That said, I actually DO mean if they manage this properly. There's plenty of potential for them to seriously mess this up. Getting too close to the typical ST tropes, or getting too far from them, will destroy the reboot if done this early.


Honestly? If they can stay away from the "villain of the week" mentality, and instead focus on building a consistent and well defined universe, they'll do alright. Problem is that they chucked those parts of it out (that was honestly the one big strong point the original ST had IMO), and went with something new. Which gives them the opportunity to re-write things a bit, but they need to be really careful or they'll run afoul of exactly what killed the franchise the first time around. Instead of coming up with good stories to tell within the existing framework, they got lazy and just started trying to introduce "new things". Voyager worked (sorta) because they were traveling somewhere far away. You could introduce totally new races and whatnot without causing problems. But then they did Enterprise, and I think they wanted to do the same thing, but realized that in a prequel they were still bound by the stories that would happen later on. So they did something stupid, and instead of writing what the fans wanted (stories about the formation of the relationships between all the races and people we knew), they decided to send them off "somewhere else" (that had never been mentioned or heard of before) to fight bad guys. That killed the series. Sadly, the last season was fantastic because they finally did what the fans had been waiting for. But it was too late and the series was already slated for cancellation.

The films made the same stupid mistake with the whole "new race of Romulans" thing. Totally unnecessary. Fans wanted to see things that fit into the world, not see the existing world ignored so that some writer could place his stamp on it. Yet time and again, the folks running the franchise kept insisting on introducing "something new" and in ways that increasingly stretched believability. You can tell a good story without having to make something brand new every **** time. The best ST films did this if you stop and think about it. ST2 brought back Khan. ST4 had time travel (always good). ST6 had Klingons. ST8 had the Borg. What did the ones in between have? ST:tmp had vger (something "new", even though it was retelling of an old story). ST3 honestly just sucked for a variety of reasons. ST5 introduced "God" (and a magical barrier around the center of the galaxy, which they could get to in a few hours, and which had never been mentioned before). ST7 had plot holes the size of planets (and introduced the "nexus"). ST9 introduced a couple new species and some planet with magical abilities or something. ST10 did the whole stupid Romulans existing for no reason other than some writer wanted Romulans to be like Klingons and wedged it into the world (again for no reason at all) See the pattern? When they go off the "write a good story within existing world" template, things go poorly. Doubly so when they insist on jamming something "new" into the world in a way that quite obviously doesn't fit.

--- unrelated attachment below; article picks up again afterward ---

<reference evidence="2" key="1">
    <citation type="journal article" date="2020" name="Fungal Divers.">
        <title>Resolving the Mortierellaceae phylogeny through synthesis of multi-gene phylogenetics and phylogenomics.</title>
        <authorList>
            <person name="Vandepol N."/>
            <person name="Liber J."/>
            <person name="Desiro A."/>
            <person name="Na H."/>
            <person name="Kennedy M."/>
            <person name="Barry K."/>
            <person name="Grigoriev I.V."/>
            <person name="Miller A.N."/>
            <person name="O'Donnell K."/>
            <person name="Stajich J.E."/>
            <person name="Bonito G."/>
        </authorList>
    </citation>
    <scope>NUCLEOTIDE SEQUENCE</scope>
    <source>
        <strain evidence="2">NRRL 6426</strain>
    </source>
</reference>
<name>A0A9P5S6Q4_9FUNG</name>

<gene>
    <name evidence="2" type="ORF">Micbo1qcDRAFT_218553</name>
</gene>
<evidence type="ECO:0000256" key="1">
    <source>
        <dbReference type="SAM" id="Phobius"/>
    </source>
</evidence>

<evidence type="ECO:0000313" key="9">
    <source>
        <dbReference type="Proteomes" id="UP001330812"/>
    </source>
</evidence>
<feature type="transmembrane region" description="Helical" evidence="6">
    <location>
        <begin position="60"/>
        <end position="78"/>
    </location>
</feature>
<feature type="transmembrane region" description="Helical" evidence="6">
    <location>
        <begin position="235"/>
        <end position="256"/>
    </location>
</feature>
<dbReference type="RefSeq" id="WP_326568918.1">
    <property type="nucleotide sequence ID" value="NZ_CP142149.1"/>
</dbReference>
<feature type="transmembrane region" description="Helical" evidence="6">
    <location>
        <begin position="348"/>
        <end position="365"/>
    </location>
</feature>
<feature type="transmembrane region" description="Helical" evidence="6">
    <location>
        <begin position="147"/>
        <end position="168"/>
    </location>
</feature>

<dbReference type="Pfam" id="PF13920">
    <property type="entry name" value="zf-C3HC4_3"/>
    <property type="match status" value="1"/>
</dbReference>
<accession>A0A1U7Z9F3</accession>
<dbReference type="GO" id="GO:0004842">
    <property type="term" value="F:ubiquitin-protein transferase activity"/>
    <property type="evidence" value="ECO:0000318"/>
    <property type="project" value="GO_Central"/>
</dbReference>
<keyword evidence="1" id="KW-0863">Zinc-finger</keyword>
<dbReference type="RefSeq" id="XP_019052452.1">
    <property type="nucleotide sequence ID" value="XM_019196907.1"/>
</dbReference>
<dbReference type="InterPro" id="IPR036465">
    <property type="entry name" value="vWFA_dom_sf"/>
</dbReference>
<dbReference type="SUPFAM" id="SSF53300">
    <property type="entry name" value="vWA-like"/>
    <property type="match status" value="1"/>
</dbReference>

What they can do with this is explore new relationships and decisions forming over time as a result of the changes they've introduced. What they can't do: Invent new races. Completely change races. Invent new tech. Completely change tech. Change the past prior to the point it's supposed to have changed. I could probably list a lot more, but I expect them to violate some or all of them, if for no other reason that they already started off doing that.

If their intent was to clean things up, they started off really really poorly. The world they've made is far more messed up and we only have one film so far. I don't expect it'll get better. In fact, I fully expect they'll just ignore consistency and focus on action and drama and hope no one notices. But who knows? I might be surprised. ****. I'd love to be surprised. But if the first film is any indication, they're going to just keep piling more inconsistency and write increasingly less believable stories, not because that's what they planned going into it, but because that's what the film media tends to push franchises into. I'd love to be wrong, but I don't think I will be.
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#14 Apr 19 2013 at 6:42 AM Rating: Good
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You seem to be laboring under the impression that this series was made for the fans. It wasn't, and they would have been stupid to do so. Firefly is a great example of why you don't make mass-market feature films out of television series. Or Nemesis is, if you'd rather a ST-specific example.